c = _c;

    function setD(uint _d) external {
        d = _d;

    function product() external view returns(uint) {
        return a * b * c * d;

Step 2: Configure HardHat

Next, you need to decide on the blockchain you'll use for deployment and for the necessary prerequisites. In our example, we’ll need the following:

  • An account that has the required amount of native currency
  • A link to a resource with an estimate of the current transaction costs (in this case, API PolygonGasStation)
  • A link to the access point to the JSON-RPC provider (you can find them, for example, here https://www.alchemy.com/ or here https://www.infura.io/)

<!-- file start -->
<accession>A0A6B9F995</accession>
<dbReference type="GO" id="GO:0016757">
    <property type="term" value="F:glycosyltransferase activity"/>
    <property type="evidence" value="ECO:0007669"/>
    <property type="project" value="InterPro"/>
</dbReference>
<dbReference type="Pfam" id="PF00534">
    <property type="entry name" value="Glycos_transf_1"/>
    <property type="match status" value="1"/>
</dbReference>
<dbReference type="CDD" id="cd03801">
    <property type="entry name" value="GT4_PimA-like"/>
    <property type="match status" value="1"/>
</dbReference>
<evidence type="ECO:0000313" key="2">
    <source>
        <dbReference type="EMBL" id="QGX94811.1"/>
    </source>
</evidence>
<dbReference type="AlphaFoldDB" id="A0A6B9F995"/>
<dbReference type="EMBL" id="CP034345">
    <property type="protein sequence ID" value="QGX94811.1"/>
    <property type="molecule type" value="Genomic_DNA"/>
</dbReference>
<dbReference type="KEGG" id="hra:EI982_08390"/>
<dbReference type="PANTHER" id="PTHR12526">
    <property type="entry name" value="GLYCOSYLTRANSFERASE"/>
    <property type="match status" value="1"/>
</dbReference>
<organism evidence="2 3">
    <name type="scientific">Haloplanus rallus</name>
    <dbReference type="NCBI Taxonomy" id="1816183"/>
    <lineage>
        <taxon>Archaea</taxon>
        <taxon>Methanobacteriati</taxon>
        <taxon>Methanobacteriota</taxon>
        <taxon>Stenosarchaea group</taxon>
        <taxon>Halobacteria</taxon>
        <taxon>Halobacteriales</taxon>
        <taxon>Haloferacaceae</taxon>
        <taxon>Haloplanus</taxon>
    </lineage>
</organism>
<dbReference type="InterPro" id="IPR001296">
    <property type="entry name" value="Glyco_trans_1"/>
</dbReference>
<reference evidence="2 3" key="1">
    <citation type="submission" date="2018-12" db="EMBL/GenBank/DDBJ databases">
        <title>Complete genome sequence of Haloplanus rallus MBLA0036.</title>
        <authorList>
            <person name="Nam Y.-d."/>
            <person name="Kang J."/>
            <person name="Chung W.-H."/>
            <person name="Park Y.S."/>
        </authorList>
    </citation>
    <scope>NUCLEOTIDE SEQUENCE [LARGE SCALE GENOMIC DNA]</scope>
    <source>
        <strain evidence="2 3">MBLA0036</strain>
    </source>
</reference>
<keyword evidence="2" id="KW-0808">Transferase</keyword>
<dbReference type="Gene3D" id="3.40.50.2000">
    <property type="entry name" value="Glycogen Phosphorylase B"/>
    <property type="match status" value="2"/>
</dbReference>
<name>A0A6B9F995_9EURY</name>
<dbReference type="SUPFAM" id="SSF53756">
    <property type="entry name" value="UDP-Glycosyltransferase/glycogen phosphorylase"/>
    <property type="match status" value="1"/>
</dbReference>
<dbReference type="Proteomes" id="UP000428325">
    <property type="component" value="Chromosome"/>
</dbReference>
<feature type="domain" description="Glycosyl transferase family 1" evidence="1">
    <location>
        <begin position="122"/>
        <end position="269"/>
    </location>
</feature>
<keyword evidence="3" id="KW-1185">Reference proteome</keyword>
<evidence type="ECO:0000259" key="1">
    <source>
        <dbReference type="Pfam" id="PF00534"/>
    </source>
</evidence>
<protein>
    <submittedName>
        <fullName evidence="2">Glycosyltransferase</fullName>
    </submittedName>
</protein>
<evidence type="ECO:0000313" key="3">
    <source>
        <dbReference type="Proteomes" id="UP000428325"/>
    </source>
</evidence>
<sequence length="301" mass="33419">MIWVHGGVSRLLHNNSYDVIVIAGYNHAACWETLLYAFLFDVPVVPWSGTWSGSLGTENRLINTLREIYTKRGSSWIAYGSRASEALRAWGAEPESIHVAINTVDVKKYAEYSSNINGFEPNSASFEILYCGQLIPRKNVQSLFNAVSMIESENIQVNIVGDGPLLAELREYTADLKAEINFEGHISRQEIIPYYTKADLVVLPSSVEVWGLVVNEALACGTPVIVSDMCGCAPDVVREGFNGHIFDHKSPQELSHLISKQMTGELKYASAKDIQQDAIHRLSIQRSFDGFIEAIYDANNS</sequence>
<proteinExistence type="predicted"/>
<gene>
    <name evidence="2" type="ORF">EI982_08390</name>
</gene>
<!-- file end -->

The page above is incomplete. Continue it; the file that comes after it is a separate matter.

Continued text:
Then, we create a .env file where we'll put everything from the list:

MAINTAINER_PRIVATE_KEY= <Private key of deployer account>
POLYGON_URL= <Link to polygon jsonRpc access point>

We also need to add the required networks in the HardHat configuration (hardhat.config.ts):

import "@nomicfoundation/hardhat-toolbox";
import * as dotenv from "dotenv";
import { HardhatUserConfig } from "hardhat/config";


const config: HardhatUserConfig = {
   networks: {
       polygon: {
           url: process.env.POLYGON_URL || "",
           chainId: 137
   solidity: {
       compilers: [
               version: "0.8.18",
               settings: {
                   optimizer: {
                       enabled: true,
                       runs: 100
   // Everything else you need…

export default config;